To infinity, and beyond

Brad Stone’s [amazon_link id=”059307047X” target=”_blank” ]The everything store: Jeff Bezos and the age of Amazon[/amazon_link] is a rattling good read, and it should be on everybody’s reading list. The raw material is a gift to a storyteller of course. Jeff Bezos is clearly an extraordinary character, Amazon an extraordinary company, and the period since the dawn of the internet an extraordinary era. Stone has covered the company for many years and the account here is authoritative.

[amazon_image id=”059307047X” link=”true” target=”_blank” size=”medium” ]The Everything Store: Jeff Bezos and the Age of Amazon[/amazon_image]

The book is particularly good on the distinctive dynamics of online businesses, and the consequences for the various strategic calls Amazon has had to make. For example, when a solitary analyst at Lehmans, Ravi Suria, started to write negative reports in 2000 about Amazon’s then-low or negative margins, it risked becoming a self-fulfilling prophecy because financial viability depended on suppliers not demanding faster payment, and on customers having the confidence to continue flocking to the website. I hadn’t really appreciated before Amazon’s negative working capital requirement as customers pay for goods faster than suppliers need to be paid for them.

There are descriptions of moves straight out of the playbook of [amazon_link id=”087584863X” target=”_blank” ]Information Rules[/amazon_link] by Carl Shapiro and Hal Varian (although this book, one of my all-time favourites, isn’t referenced), such as super saver delivery – free for people who don’t mind waiting longer – and also Clay Christensen’s [amazon_link id=”0062060244″ target=”_blank” ]The Innovator’s Dilemma.[/amazon_link] Amazon has set up some new areas of business as skunkworks, but in other cases Jeff Bezos simply drove through new activities that would cannibalize existing sales. One example is the introduction of Marketplace, putting other retailers on the same page as Amazon itself.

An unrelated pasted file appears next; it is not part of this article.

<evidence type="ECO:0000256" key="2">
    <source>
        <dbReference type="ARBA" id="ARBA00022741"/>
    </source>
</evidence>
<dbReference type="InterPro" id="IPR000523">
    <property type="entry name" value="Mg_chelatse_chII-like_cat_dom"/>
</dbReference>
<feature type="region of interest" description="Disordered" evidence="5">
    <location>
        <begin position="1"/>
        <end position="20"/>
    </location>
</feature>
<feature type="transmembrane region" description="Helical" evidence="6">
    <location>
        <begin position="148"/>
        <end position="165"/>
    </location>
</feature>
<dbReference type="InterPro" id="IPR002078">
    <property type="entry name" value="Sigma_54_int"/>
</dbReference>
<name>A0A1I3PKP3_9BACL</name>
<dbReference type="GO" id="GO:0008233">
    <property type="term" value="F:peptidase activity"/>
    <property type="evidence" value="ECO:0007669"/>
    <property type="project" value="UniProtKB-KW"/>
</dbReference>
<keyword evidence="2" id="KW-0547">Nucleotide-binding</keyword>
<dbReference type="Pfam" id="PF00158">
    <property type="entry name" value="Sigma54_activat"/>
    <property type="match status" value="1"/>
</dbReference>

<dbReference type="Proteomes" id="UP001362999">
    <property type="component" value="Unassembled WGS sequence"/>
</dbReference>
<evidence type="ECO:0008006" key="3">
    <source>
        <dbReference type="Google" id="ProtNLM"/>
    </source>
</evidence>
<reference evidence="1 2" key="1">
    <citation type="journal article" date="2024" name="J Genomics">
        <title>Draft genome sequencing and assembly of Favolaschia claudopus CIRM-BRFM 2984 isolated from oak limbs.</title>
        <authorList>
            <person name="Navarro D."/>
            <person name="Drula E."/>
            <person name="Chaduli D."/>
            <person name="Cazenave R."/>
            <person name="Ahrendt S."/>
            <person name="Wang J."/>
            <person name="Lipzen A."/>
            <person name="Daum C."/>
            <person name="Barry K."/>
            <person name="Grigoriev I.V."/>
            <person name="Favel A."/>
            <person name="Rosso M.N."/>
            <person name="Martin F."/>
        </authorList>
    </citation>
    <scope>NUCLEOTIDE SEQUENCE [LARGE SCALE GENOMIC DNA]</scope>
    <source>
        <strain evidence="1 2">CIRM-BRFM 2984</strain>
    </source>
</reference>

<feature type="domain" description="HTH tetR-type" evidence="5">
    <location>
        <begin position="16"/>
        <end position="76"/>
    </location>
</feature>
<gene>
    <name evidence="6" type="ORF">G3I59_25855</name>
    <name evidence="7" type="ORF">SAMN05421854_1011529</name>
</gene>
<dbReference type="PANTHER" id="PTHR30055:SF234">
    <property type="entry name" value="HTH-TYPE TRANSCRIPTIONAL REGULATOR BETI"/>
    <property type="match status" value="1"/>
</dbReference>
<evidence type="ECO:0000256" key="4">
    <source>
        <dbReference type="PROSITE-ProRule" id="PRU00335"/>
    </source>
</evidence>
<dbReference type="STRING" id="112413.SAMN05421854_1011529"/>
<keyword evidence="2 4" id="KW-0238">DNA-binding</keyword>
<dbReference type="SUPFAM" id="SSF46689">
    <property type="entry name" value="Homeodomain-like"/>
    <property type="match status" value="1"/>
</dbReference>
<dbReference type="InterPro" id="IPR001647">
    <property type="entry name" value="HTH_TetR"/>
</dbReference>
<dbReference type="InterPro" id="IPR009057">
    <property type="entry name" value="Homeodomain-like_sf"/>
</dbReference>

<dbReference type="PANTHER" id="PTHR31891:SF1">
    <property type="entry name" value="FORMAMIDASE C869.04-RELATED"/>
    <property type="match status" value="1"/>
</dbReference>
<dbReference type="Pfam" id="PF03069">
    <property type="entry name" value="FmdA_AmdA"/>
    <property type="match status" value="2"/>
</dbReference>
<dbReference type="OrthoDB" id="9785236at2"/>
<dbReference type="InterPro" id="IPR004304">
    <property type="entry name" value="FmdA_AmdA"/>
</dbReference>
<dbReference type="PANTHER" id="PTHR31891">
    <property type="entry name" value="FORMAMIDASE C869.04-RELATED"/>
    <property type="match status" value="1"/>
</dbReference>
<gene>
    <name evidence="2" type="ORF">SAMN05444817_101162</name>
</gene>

[amazon_image id=”087584863X” link=”true” target=”_blank” size=”medium” ]Information Rules: A Strategic Guide to the Network Economy[/amazon_image]

The corporate culture sounds awful; I’d never work there. Amazon has become a nasty competitor as it has grown – and the book has an interesting section on its entanglements with competition authorities over e-books. It raises some questions too about the company’s business methods in dealing with both suppliers and smaller competitors – undercutting pricing in nappies, apparently to induce an online diaper supplier to sell out to Amazon; the use of grey markets in high quality goods to get a better price, thereby undermining the viability of the supplier. All, though, in the interests of delivering Amazon customers “everyday low pricing”, a desirable aim but one that simply conflicts with some other desirable aims such as sustaining craft production. This is an unfinished story, as the long term will one day catch up with the short term.

The other big question, not explicitly raised but obvious, is what a post-Jeff Bezos Amazon will be like. That’s no doubt many years away but his driven personality and vision have shaped the company. Succession in these digital giants is clearly a big issue.

All in all, a terrific book for thinking through some of the dilemmas the online world presents, and for thinking about the digital challenge to existing business models. The Jeff Bezos story is amazing too, and by the way he wants to colonise space. That’s not a joke.

Highly recommended book, whether for pleasure or for business students.

2 thoughts on “To infinity, and beyond

  1. “I hadn’t really appreciated before Amazon’s negative working capital requirement as customers pay for goods faster than suppliers need to be paid for them.”

    That’s really interesting! Amazon – and I presume other similarly large companies – must have some nice algorithms keeping this stuff ticking over for them. Do you know of any similar examples?

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